Cannabidiol (CBD), a compound derived from the cannabis plant, does not impair cognitive functioning when used in the treatment of children with intractable epilepsy, according to new research published in the journal Epilepsy & Behavior.
Previous research has found that CBD can reduce the number of seizures in patients with epilepsy. But the potential cognitive side-effects of long-term CBD use had not been examined in pediatric populations.
“This topic was interesting to me because it provided me with an opportunity to participate in a project that potentially offered some hope to children who had seizures who had not previously responded to multiple other medications,” said researcher Matthew Thompson, a clinical neuropsychologist at Children’s of Alabama hospital.
“Also, most of these children were not good candidates for surgical intervention, so CBD had the potential to offer some relief in terms of seizure control for many children. But we wanted to make sure there were no adverse cognitive consequences of this new medication.”
The study examined 38 participants between the ages of 3 and 19 years with treatment-resistant epilepsy who were enrolled in an open-label study of a pharmaceutical CBD formulation.
“The CBD product we used (Epidiolex) was a pharmaceutical-grade product that is available only by prescription. It is important for readers to know that this wasn’t the product you might purchase over the counter; instead, it is produced by a regulated pharmaceutical company, such that we know the precise concentration of CBD,” Thompson explained.
Prior to initiating CBD and one year later, 14 participants completed a computerized test of cognitive abilities that assessed attention/working memory, executive function, episodic memory, and language. A primary caregiver completed a behavior assessment instrument for the other 24 participants, who were not capable of completing computerized testing because of the magnitude of their impairment.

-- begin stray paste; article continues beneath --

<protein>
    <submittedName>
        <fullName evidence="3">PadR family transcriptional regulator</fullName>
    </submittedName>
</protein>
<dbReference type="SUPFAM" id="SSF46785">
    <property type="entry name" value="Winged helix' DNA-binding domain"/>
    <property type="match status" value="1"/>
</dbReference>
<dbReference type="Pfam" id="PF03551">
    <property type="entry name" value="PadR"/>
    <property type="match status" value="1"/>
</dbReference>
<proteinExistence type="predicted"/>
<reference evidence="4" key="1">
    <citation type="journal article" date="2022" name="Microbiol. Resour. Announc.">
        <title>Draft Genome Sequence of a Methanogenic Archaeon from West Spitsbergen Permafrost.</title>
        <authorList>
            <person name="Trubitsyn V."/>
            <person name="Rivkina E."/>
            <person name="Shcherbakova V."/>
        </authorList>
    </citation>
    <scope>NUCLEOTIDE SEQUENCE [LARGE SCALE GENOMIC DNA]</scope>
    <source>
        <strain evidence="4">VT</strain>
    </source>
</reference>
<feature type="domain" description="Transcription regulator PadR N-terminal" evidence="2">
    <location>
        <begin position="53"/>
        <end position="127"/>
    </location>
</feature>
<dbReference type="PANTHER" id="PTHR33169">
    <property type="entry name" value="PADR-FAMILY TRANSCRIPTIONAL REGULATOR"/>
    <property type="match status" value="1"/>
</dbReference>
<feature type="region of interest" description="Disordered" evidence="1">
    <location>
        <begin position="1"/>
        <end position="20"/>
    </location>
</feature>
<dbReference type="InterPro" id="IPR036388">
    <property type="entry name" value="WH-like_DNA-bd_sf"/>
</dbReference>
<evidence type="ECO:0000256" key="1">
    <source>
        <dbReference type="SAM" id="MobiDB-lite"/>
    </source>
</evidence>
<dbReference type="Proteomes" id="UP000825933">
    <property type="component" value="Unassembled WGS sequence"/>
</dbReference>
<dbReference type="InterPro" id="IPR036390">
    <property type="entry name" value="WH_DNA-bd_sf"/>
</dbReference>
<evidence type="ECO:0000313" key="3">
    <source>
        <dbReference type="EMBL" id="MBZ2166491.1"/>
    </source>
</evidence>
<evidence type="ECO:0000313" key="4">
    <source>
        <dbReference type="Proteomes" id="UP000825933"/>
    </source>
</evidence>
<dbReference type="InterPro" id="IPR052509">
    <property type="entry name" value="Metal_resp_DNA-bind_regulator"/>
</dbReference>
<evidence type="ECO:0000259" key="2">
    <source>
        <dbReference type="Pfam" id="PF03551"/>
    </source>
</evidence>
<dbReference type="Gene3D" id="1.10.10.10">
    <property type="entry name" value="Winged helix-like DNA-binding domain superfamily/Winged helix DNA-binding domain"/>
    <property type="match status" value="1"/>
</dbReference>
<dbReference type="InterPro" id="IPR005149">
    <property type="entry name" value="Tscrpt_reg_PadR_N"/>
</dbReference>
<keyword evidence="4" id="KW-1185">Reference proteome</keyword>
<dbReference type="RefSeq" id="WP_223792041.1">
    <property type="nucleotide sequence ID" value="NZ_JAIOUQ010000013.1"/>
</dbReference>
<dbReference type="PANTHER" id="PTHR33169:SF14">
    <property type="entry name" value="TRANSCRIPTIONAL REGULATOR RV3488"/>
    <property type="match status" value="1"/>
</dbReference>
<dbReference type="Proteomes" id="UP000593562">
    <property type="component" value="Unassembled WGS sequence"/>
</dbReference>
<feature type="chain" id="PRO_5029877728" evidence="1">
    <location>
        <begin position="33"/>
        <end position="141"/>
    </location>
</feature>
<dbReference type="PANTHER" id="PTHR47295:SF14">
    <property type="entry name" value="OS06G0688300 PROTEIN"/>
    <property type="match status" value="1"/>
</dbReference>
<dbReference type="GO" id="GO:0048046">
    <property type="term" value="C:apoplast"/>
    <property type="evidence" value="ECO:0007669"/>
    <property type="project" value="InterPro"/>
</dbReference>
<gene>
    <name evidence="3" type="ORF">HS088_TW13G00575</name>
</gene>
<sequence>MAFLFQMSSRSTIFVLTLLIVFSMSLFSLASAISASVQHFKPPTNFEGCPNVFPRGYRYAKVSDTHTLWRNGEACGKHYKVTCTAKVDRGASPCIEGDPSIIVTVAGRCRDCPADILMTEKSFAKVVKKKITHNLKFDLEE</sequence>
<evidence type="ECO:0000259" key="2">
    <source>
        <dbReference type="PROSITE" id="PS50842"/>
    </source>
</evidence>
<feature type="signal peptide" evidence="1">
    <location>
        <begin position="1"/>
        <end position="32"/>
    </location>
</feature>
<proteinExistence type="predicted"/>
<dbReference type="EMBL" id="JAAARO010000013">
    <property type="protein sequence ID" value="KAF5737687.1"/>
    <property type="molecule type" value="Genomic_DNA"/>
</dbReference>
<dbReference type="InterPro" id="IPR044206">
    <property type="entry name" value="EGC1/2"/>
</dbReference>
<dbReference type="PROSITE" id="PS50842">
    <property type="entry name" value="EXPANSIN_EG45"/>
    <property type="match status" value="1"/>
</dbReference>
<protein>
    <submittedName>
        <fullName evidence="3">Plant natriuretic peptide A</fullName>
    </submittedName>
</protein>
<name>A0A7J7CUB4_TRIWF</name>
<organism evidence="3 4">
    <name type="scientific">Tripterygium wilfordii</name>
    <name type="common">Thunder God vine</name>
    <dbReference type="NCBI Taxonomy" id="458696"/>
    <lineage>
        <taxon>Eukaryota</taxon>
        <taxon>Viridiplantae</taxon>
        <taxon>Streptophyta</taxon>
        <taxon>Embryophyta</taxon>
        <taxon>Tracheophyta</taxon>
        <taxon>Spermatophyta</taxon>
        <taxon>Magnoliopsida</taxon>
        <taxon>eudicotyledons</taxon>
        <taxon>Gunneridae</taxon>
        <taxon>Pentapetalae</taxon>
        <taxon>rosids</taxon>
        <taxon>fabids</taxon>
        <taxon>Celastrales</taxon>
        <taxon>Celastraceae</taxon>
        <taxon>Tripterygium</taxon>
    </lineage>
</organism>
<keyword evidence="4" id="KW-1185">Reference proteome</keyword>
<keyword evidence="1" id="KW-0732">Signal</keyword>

After one year of continuous CBD use, the researchers observed no significant changes in the cognitive performance or functional adaptive status of the participants.
“I believe the most important take away from this study is that CBD does not appear to cause any adverse cognitive changes in most children who have this medication prescribed for intractable epilepsy,” Thompson told PsyPost.
“We still need more information on a larger group of higher functioning children. Many of the children in this study were very impaired from a cognitive perspective, and this level of impairment made it difficult to detect changes in cognitive function; thus we had to rely on parent report of daily functioning, which has limitations.”
The study, “Cognitive function and adaptive skills after a one-year trial of cannabidiol (CBD) in a pediatric sample with treatment-resistant epilepsy“, was authored by Matthew D. Thompson, Roy C. Martin, Leslie P. Grayson, Steve B. Ampah, Gary Cutter, Jerzy P. Szaflarski, and E. Martina Bebin.